Exxon Mobil Corp. has asked air quality officials to allow it to increase refining operations at its Torrance facility — a move that comes as Los Angeles-area gasoline prices jumped nearly 6 cents because of refinery woes.
Exxon Mobil's plan includes use of an old pollution-control system to temporarily replace one damaged in a February explosion. The old equipment is expected to release pollutants at levels that will violate rules of the South Coast Air Quality Management District, but the proposal includes steps to help mitigate the emissions.
The company plans to modify five cooling towers and shut down a boiler to reduce overall emissions from the refinery. In addition, Exxon Mobil will operate the refinery at a capacity of about 80% to 85% to help control emissions.
The proposal will go before the air quality agency's board during a public hearing Sept. 2. If the proposal is approved, Exxon Mobil could increase its operations in Torrance by mid- to late September.
"We believe their mitigations are sufficient," said Mohsen Nazemi, deputy executive officer of the agency.
Since the February explosion, the Torrance refinery has operated at less than 20%. It usually provides 10% of the state's refining capacity and 20% of the capacity in Southern California.
Separately on Thursday, the California Division of Occupational Safety and Health, or Cal/OSHA, issued 19 citations against Exxon Mobil for the February explosion and fined the company $566,600.
Eighteen of the citations were classified as serious because of a realistic possibility of worker death or serious injury. Six of these serious violations were also classified as willful because investigators found that Exxon Mobil didn't take action to eliminate known hazardous conditions at the refinery and intentionally failed to comply with state safety standards.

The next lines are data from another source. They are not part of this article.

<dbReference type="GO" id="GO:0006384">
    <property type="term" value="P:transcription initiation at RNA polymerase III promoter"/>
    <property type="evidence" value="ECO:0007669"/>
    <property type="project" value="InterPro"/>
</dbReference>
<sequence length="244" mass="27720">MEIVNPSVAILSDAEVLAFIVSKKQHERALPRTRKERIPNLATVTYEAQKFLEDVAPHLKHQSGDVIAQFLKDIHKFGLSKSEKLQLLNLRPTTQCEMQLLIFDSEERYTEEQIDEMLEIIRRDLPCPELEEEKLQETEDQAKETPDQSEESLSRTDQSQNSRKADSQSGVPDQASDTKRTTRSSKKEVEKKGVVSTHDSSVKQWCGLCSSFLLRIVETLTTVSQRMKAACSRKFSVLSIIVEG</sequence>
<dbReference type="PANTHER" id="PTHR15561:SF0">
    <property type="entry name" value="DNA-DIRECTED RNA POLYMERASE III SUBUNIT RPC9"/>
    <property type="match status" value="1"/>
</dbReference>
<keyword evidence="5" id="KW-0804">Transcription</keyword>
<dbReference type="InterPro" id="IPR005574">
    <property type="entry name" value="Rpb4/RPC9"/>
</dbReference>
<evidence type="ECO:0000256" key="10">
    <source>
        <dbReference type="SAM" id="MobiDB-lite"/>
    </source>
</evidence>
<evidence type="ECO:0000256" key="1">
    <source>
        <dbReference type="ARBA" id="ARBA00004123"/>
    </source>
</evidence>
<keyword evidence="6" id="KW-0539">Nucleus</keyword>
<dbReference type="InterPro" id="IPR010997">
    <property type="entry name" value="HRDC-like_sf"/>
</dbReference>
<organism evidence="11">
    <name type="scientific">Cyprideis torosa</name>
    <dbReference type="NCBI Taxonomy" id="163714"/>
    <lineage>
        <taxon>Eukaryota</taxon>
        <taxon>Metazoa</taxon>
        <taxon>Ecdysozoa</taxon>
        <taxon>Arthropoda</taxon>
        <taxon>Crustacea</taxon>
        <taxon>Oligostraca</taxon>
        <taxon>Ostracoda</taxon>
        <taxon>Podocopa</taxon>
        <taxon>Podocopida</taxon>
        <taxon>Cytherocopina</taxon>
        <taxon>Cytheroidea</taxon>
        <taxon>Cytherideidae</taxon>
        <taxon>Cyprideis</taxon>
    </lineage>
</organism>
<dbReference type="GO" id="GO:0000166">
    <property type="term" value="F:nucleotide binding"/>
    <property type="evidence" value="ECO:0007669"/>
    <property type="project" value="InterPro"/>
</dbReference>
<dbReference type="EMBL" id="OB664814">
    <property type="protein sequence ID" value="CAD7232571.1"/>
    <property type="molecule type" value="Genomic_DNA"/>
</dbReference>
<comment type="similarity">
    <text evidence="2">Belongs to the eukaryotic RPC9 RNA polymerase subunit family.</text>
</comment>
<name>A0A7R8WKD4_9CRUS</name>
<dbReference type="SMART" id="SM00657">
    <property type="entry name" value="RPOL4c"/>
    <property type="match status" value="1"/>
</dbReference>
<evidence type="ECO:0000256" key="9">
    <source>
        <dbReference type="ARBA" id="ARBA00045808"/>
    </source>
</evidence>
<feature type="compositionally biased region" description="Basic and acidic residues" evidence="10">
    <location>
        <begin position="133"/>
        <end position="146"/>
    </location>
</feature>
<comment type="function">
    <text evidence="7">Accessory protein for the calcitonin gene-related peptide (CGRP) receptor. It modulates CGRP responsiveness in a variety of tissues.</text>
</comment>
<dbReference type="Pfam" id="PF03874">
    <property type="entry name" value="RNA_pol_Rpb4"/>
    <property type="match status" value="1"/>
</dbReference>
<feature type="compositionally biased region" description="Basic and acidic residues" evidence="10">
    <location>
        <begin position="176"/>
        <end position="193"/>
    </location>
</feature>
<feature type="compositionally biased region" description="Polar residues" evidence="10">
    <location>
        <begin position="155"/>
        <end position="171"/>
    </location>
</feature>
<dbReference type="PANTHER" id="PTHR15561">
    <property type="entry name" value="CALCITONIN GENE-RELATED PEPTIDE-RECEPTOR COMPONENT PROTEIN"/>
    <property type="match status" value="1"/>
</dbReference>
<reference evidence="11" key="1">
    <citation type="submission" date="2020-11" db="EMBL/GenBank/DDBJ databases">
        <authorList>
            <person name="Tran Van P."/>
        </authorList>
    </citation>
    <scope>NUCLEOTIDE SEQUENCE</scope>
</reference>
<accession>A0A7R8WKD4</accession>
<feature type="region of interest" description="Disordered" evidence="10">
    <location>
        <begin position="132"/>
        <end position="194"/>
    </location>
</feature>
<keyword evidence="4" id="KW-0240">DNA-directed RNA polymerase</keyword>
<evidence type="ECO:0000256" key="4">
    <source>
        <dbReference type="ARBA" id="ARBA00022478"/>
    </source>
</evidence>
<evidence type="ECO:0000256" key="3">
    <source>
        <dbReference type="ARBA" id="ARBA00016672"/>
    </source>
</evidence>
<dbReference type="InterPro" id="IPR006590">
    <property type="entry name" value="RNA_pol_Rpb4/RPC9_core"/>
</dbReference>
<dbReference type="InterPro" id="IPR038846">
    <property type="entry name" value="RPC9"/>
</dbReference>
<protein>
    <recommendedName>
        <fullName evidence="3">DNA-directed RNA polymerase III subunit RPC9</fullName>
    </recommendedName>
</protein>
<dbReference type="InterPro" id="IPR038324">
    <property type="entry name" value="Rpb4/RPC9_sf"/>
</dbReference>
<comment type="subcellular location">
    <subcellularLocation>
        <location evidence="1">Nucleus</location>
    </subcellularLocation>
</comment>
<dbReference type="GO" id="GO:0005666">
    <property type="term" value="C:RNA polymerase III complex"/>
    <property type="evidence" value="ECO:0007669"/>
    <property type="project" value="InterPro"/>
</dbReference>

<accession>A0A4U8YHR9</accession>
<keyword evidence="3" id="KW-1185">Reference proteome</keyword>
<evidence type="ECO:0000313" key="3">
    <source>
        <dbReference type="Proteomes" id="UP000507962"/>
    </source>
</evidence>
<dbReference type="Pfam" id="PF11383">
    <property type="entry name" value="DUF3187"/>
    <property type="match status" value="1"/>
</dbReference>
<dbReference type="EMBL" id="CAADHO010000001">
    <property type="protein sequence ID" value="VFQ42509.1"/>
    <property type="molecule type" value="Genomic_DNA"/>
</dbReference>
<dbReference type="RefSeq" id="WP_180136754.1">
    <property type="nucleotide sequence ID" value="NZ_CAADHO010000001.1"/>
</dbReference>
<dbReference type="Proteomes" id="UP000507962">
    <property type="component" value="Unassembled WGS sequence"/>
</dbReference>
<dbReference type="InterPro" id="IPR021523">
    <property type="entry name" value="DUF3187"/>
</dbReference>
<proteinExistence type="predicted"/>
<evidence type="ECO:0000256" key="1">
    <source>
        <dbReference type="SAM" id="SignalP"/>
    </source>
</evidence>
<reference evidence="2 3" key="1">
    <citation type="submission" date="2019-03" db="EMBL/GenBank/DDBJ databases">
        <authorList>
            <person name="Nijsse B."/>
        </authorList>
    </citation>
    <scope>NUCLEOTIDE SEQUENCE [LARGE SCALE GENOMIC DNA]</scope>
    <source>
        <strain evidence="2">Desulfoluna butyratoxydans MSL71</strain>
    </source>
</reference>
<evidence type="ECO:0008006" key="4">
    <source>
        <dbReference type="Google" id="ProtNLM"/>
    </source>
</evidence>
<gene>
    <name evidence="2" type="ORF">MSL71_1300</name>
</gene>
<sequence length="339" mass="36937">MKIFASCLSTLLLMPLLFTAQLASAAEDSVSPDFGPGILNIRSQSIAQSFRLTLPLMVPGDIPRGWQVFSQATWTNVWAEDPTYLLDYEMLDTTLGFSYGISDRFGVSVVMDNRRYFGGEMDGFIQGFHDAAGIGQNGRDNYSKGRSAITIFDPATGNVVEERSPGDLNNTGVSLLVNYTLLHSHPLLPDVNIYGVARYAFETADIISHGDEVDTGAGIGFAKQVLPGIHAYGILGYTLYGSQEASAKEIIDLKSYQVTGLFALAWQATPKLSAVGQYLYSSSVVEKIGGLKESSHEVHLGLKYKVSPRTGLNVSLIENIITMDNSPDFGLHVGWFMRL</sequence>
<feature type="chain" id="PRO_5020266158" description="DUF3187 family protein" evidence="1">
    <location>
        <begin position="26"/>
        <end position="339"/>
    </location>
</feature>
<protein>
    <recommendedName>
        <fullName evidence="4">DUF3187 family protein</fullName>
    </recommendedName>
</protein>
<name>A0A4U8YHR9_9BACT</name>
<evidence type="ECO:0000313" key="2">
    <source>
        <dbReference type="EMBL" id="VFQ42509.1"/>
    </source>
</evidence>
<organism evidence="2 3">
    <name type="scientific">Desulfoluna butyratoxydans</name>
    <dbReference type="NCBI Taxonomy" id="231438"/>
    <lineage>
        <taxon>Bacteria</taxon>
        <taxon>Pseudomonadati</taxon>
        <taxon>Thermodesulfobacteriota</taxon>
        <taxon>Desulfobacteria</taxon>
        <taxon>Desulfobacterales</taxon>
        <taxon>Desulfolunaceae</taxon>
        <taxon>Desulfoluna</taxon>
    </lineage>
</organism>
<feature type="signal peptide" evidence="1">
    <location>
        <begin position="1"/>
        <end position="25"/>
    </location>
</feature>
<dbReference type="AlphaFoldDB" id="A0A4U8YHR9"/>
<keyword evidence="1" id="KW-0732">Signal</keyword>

Exxon Mobil has 15 working days to appeal the citations to the Occupational Safety and Health Appeals Board.
"Petroleum refineries have the responsibility to keep workers safe and to also protect nearby communities and the environment," said Christine Baker, director of the Department of Industrial Relations, of which Cal/OSHA is a part. "This investigation revealed severe lapses in Exxon's safety protocols."
Oil refineries also have been criticized by consumer advocates for high gasoline prices and hefty profits. Consumer Watchdog and billionaire Tom Steyer have called on state lawmakers to set requirements for inventory levels that prevent shortages such as has troubled Exxon Mobil at the Torrance facility. In addition, they want increased disclosure about profits to ensure the oil companies are not gouging consumers.
Gasoline prices typically run higher in California than in the rest of the nation because of taxes, fees and the special blend the state requires to protect the environment. But this summer, refinery troubles in the state had an outsized effect on Southern California.
Gordon Schremp, senior fuels analyst for the California Energy Commission, said any increased level of production at the Torrance refinery will help ease gasoline prices. Two shipments in the short term are expected to arrive next week.
Refinery problems have contributed to high gasoline prices in the L.A. region that have reached as much as 50 cents a gallon more than the rest of the state and $1.50 more than the nation.
Gasoline prices, which had begun falling, jumped 5.8 cents in Los Angeles on average from Wednesday to Thursday because of problems at certain refineries, including the ongoing production limitations at the Exxon Mobil plant in Torrance.
"In this market," Schremp said, "with Exxon Mobil Torrance still being down, the whole market is much more constrained."
The average price of a gallon of regular gasoline in the L.A. area Thursday was $3.86, compared with $3.59 statewide, according to the Automobile Club of Southern California.
"We are told by industry analysts to expect a lot of volatility in local gas prices through the fall as Southern California refineries continue to rely on imports to supply enough gasoline to the area," spokesman Jeffrey Spring said. "It appears the latest spike was caused by a similar situation to the spike in July, when at least two foreign tankers headed for Southern California redirected to other foreign ports."